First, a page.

Here on the AppNexus Optimization team, we write code to optimize algorithms for our customers. We want to write good great code, so of course we test our code. We write and unit test our code in Python and run continuous integration using Jenkins. We have one Jenkins instance up that covers many of the different engineering teams. Our check-ins automatically trigger tests to run in Jenkins, and if we break pre-existing unit tests, we should know right away.
The actual test command called by Jenkins makes use of the Python nose module. Nose picks up any appropriate test looking modules, classes, and functions that correspond to the running code while looking at the directory structure. It is mostly smart and very useful. We can also import nose into individual test modules and just run the files. This is by far the preferred use for us because it makes debugging a whole lot easier.
Whenever we write tests in Python, we have choices on what to use for mocks and stubs. For development, we usually use the mock module. Mocking allows for “fake” objects upon which we can impose certain behaviors. This allows us to separate the function we are testing from the functionality called by the function we are testing.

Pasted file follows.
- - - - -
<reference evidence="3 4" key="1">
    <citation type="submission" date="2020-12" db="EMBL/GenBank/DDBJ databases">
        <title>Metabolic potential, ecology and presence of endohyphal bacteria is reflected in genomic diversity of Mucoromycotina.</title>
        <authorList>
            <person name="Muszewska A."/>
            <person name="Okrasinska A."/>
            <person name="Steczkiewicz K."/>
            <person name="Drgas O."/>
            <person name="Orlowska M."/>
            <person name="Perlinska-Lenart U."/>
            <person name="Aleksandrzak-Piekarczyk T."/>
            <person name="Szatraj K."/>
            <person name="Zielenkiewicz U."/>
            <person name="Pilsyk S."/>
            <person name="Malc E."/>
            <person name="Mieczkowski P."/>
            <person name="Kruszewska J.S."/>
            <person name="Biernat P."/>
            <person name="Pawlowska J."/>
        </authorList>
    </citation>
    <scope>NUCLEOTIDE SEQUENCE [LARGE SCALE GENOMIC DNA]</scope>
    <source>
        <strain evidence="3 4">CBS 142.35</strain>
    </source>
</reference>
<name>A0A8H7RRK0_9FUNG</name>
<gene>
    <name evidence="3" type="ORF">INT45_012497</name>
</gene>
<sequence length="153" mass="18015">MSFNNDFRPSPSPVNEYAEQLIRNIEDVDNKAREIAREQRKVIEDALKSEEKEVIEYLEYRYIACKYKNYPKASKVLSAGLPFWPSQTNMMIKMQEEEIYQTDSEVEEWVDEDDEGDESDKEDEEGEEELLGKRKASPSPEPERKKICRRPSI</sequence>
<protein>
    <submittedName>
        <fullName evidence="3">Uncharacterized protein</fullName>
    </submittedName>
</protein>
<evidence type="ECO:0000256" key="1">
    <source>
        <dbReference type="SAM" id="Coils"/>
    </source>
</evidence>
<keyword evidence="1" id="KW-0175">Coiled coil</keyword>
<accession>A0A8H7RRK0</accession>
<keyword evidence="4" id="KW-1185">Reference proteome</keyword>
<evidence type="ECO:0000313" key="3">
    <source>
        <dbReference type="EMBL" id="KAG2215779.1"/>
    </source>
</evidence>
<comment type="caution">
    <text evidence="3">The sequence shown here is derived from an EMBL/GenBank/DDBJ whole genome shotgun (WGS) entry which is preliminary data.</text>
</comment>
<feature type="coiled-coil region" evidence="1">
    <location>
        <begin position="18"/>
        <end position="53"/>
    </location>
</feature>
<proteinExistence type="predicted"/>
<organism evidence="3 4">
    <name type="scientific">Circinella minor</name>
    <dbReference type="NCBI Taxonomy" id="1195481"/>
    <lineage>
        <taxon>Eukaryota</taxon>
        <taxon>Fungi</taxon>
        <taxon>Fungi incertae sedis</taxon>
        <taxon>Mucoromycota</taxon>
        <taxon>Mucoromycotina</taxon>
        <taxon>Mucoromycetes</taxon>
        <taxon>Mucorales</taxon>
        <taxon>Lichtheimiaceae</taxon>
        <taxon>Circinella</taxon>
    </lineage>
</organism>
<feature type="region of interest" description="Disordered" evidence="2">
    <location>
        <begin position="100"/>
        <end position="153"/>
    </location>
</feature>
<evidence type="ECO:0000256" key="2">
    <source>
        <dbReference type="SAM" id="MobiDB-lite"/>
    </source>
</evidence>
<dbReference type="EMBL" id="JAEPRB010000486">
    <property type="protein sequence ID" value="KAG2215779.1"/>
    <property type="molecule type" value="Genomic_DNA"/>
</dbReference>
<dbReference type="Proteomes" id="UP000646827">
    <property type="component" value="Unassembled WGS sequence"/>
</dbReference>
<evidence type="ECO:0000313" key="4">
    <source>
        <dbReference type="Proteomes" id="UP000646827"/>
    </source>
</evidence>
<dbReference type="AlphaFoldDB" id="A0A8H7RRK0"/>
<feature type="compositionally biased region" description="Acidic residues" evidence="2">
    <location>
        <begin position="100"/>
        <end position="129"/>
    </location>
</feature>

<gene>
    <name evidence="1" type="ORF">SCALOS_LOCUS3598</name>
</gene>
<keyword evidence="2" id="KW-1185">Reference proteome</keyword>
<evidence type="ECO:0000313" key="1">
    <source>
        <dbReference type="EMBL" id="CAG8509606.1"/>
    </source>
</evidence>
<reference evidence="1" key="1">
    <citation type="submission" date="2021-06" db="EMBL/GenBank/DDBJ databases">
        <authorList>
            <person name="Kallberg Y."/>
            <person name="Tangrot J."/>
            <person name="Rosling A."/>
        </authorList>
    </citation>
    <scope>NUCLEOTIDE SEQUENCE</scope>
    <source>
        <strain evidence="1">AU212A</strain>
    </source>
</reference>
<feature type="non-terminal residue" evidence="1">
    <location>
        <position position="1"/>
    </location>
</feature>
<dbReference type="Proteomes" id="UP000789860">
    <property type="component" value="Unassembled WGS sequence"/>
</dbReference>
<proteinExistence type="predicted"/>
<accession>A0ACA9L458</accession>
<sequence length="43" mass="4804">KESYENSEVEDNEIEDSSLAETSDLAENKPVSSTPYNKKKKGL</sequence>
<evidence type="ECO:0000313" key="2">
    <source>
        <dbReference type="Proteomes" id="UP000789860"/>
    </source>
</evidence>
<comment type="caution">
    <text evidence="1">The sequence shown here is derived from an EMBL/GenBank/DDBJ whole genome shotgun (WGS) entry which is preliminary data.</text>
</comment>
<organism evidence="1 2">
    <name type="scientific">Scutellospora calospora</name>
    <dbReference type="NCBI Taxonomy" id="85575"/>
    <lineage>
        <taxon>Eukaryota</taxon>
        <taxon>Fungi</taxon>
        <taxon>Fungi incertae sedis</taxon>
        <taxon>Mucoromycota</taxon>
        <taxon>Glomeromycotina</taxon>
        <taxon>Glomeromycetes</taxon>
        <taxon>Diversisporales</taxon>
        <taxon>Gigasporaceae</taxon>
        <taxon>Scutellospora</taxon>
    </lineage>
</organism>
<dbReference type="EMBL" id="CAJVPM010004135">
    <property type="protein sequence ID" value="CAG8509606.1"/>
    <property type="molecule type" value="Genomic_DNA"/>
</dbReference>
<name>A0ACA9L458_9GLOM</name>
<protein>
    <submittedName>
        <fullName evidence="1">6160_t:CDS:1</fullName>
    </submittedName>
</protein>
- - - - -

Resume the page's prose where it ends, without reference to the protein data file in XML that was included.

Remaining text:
Our team also runs a few internal websites using Django. In this entry I will go over the basics of Python test-writing using the nose and mock classes. Check back later this week for my post on how we run our tests using the Django framework.
Before I dive in to how to test your code, let’s quickly discuss nose, a module we use for Python testing. Nose is a pretty clever test module, and it will look for all the test like files when you run it and call the matching functions in the code base, calculate their coverage, etc. You can install it using pip: https://nose.readthedocs.org/en/latest/
Run the following (from a root directory):